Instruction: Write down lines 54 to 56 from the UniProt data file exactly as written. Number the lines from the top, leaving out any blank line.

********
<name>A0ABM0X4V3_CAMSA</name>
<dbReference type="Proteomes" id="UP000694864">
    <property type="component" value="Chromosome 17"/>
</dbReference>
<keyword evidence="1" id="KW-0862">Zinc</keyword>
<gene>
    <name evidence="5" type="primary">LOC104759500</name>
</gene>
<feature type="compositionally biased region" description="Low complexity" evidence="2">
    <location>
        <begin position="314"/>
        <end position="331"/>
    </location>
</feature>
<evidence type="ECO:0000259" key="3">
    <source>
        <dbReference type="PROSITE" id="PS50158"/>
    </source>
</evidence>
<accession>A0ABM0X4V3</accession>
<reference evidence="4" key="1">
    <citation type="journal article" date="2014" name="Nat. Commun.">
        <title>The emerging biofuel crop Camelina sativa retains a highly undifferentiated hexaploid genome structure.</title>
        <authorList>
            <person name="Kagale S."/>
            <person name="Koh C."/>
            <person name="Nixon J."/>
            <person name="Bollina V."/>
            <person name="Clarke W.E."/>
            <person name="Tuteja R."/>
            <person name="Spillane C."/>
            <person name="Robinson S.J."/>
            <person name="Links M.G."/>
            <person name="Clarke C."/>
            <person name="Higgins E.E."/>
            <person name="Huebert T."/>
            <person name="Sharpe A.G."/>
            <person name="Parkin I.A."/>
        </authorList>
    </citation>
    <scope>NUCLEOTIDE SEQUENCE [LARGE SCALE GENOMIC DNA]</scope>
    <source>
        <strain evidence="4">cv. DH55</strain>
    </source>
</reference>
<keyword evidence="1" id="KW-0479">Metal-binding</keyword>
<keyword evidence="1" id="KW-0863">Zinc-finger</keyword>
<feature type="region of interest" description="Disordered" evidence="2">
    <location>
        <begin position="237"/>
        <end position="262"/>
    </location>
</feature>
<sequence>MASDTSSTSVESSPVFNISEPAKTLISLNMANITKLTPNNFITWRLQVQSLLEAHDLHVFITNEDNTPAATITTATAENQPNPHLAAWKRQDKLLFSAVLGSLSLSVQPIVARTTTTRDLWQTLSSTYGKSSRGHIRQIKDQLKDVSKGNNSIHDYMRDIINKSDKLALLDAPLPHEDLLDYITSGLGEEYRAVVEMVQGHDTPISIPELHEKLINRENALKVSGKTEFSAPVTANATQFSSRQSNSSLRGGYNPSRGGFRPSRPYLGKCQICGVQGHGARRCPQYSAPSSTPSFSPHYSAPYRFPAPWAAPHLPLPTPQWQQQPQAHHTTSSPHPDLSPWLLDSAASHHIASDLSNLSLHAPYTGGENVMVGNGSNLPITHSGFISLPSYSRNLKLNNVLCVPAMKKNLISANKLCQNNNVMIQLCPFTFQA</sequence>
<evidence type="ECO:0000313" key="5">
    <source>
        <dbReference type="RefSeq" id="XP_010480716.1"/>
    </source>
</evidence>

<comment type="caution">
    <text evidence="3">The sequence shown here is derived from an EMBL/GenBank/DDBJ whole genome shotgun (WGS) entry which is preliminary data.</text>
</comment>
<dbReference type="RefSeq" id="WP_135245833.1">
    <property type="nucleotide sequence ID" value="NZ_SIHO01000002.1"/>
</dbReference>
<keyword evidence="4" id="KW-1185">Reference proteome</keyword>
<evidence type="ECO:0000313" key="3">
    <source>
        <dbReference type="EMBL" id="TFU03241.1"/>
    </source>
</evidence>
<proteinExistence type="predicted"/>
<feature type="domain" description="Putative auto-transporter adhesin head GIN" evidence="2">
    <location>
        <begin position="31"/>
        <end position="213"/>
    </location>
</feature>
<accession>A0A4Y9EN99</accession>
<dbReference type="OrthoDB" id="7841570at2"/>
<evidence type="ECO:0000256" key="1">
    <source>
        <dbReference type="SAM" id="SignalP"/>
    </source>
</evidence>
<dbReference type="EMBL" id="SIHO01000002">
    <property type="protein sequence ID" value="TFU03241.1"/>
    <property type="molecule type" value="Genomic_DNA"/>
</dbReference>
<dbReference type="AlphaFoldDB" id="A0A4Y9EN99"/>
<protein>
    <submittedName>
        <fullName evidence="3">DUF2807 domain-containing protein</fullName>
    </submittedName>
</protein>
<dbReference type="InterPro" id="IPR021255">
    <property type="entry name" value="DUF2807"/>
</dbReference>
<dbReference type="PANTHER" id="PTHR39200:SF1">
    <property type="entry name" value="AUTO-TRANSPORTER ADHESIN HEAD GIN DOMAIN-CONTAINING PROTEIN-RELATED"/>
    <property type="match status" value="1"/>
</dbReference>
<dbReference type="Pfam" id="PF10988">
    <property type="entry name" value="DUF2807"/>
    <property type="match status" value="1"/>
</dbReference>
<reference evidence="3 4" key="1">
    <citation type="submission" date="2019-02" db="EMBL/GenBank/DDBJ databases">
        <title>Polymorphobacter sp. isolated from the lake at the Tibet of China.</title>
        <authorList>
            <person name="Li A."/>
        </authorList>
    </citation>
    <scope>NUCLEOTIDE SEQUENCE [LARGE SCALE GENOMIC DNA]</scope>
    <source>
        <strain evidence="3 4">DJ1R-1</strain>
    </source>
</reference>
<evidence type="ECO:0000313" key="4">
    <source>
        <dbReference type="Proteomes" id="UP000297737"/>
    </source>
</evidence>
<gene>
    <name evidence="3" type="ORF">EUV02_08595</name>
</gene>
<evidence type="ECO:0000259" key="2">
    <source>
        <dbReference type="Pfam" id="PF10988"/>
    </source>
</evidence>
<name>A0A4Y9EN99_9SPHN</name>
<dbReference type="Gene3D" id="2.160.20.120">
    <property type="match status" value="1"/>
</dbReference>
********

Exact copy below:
<sequence>MASDTSSTSVESSPVFNISEPAKTLISLNMANITKLTPNNFITWRLQVQSLLEAHDLHVFITNEDNTPAATITTATAENQPNPHLAAWKRQDKLLFSAVLGSLSLSVQPIVARTTTTRDLWQTLSSTYGKSSRGHIRQIKDQLKDVSKGNNSIHDYMRDIINKSDKLALLDAPLPHEDLLDYITSGLGEEYRAVVEMVQGHDTPISIPELHEKLINRENALKVSGKTEFSAPVTANATQFSSRQSNSSLRGGYNPSRGGFRPSRPYLGKCQICGVQGHGARRCPQYSAPSSTPSFSPHYSAPYRFPAPWAAPHLPLPTPQWQQQPQAHHTTSSPHPDLSPWLLDSAASHHIASDLSNLSLHAPYTGGENVMVGNGSNLPITHSGFISLPSYSRNLKLNNVLCVPAMKKNLISANKLCQNNNVMIQLCPFTFQA</sequence>
<evidence type="ECO:0000313" key="5">
    <source>